Thousands of households across the UK are vulnerable to hackers due to security flaws found in wireless cameras, according to Which?
An investigation conducted by the consumer rights organisation found that more than 100,000 cameras active in UK homes contain a combination of serious security flaws.
The vulnerabilities, which affect dozens of camera brands manufactured by China-based firm HiChip, allow cybercriminals to pinpoint the exact location of a user’s home and target other household devices linked to a broadband network.
HiChip devices are sold at low prices on several online marketplaces, including Amazon, eBay and Wish.
If a hacker were to exploit the flaws, they could potentially access live footage and speak through the camera’s microphone, researchers revealed.
The security flaws raise serious concerns for households across the country and Which? said consumers should stop using their camera if they suspect it has been affected.
“People may believe they are picking up a bargain wireless camera that can bring a sense of security – when in fact they could be unwittingly inviting hackers into their home or workplace,” said Kate Bevan, Computing Editor at Which?
“Anyone who has one of these cameras in their home should turn it off and stop using it immediately, while all consumers should be careful when shopping around – cheap isn’t always cheerful, especially when it comes to unknown brands,” she added.
Households at Risk
Weak Unique Identification numbers (UID) were pinpointed as the source of the issue with many cameras. These are often found on stickers on the side of the cameras, which can be easily discovered and targeted by cybercriminals.
Using these unique identifiers, hackers could target users of the CamHi app, which is used by millions of people to view camera footage. When a user connects the app to their home camera, an attacker is able to steal usernames and passwords and use the stolen information to gain full access to a device – all without the user knowing.
Which? worked closely with US-based security expert, Paul Marrapese as part of the investigation.
Tests were conducted on five wireless cameras manufactured by Accfly, Elite Security, ieGeek, Genbolt and SV3C. All of the devices were purchased from Amazon and were found to have serious flaws.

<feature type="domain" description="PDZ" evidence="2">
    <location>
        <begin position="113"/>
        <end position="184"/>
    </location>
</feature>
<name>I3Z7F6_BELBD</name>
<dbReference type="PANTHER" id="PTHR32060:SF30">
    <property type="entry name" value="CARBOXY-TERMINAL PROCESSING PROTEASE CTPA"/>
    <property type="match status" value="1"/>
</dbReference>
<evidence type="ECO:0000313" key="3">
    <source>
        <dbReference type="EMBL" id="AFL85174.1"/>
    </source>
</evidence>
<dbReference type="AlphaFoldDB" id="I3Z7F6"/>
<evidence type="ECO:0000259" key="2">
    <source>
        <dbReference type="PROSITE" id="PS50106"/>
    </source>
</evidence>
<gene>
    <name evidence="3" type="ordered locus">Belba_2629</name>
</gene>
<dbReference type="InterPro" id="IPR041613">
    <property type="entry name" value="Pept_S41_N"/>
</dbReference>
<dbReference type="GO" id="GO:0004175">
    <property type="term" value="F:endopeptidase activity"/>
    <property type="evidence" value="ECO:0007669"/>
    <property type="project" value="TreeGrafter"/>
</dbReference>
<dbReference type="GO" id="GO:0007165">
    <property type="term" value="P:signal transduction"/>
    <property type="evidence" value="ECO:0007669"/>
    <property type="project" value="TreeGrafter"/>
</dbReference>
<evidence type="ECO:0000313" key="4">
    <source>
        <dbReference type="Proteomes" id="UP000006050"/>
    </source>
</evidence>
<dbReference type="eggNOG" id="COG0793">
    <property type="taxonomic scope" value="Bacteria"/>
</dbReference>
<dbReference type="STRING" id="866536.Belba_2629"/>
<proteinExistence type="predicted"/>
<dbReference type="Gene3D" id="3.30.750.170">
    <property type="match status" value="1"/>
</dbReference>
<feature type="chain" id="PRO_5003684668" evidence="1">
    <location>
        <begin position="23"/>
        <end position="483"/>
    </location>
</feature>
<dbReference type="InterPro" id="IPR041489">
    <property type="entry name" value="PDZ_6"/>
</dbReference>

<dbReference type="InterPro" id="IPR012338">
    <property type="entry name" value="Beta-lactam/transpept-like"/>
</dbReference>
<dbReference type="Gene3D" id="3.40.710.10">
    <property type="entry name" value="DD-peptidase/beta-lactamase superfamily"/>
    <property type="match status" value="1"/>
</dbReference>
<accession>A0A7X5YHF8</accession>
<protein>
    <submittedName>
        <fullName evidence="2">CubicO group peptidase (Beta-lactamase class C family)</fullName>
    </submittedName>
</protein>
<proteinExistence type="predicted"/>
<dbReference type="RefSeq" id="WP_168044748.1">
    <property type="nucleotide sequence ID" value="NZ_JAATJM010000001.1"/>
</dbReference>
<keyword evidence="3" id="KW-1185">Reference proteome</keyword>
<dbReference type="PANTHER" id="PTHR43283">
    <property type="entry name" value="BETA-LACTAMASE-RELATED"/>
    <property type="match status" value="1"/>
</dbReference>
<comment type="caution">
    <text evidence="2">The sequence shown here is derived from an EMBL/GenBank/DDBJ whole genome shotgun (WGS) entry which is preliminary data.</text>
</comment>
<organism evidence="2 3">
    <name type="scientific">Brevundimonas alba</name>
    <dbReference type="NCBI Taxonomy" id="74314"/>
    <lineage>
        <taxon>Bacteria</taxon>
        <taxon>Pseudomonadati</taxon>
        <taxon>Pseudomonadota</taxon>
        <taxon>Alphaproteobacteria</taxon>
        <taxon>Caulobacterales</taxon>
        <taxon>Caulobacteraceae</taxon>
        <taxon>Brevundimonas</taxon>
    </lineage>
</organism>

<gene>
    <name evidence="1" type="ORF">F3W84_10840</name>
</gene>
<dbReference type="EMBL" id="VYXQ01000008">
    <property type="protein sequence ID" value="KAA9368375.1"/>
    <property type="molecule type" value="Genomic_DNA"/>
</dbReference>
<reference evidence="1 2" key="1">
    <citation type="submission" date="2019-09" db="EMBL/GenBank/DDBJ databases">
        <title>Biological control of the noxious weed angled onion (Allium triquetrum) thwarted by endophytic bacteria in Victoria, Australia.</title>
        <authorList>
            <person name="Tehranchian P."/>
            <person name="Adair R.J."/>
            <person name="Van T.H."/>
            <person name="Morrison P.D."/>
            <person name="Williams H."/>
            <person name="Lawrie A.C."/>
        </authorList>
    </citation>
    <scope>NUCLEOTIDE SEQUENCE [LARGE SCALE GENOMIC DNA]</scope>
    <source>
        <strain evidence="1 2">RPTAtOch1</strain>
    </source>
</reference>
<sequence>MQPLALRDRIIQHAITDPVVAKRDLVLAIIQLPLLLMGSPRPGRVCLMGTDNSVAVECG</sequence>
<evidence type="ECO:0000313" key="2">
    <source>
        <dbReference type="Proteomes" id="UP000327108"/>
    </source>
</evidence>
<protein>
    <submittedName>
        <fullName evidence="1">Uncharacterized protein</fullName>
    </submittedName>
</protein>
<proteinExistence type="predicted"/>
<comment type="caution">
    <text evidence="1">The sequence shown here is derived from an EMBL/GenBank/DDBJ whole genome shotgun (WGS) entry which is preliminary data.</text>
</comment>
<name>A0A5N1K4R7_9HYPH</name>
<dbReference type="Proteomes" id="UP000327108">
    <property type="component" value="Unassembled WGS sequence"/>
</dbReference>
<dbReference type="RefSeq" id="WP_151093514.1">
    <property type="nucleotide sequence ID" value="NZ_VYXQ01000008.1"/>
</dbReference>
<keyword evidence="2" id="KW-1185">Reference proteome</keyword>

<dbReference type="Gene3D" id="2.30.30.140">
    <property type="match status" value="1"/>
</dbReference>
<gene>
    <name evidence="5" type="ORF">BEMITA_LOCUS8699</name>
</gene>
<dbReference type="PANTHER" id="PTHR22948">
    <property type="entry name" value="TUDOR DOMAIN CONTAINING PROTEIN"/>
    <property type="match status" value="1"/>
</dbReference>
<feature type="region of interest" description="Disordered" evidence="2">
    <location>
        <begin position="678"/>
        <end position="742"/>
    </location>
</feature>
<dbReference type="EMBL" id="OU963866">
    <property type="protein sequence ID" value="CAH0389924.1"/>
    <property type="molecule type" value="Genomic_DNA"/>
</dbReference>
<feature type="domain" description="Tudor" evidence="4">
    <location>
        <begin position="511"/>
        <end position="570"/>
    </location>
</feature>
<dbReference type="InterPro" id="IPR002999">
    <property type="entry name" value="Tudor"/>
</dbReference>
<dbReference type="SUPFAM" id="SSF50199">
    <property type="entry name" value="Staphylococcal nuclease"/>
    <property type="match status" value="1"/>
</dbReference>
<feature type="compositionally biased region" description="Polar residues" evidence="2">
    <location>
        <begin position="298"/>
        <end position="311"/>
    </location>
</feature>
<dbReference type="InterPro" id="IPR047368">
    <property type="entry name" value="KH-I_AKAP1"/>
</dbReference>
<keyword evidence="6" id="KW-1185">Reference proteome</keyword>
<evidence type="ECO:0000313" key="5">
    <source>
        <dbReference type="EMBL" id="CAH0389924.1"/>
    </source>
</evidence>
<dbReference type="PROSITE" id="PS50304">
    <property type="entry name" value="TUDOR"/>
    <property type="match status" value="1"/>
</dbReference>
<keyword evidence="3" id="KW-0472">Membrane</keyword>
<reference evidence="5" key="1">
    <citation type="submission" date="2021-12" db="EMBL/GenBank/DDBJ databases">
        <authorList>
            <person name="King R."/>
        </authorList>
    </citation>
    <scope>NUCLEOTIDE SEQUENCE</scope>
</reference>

Concerningly, the investigation found that 47 wireless camera brands may contain the security flaw, and 32 of these were currently or previously sold in the UK.
Bill Buchanan OBE, Professor of Cryptography at Edinburgh Napier University, warned that many consumers fail to realise how vulnerable their devices can be and urged homeowners to be vigilant.
“These ‘white-label’ CCTV cameras have been known about for a while, and many of the labelled brands are just the same camera underneath. Many of the cameras we found to have simple default passwords, and these were often not changed. There is thus often a balance between usability and security, and usability often wins,” he said.
“Many people often do not realise that once a device is connected to the internet, it can be easily found by online tools such as Shodan,” he added.
To ensure safety, devices should block logins after three incorrect attempts to prevent brute force methods to discover a CCTV’s password; an attack method which hackers often use to great success on devices such as these.
Many did not set a limit, however, and a device could be bombarded with common passwords until the correct login credentials are established.
- How smart cities are fighting the Covid-19 pandemic
- Greater support needed to boost female representation in cybersecurity
- How can parents and tech firms protect children amidst increased screen time
Buchanan has investigated home security cameras and web-connected devices previously. On a number of occasions, the vulnerabilities uncovered were highly concerning.
On one occasion, he explains, a web-connected pet feeder was found to be sending publicly streamable video content, and all that was required to access this feed was the IP address of the broadband connection.
A criminal with the right tools and expertise could easily access this live stream and establish if a person was home.
“So, when you are away on your holidays it might be nice to see your pet and watch them feeding themselves, it might be an opportunity for a burglar to observe that there is no-one home,” Buchanan warned.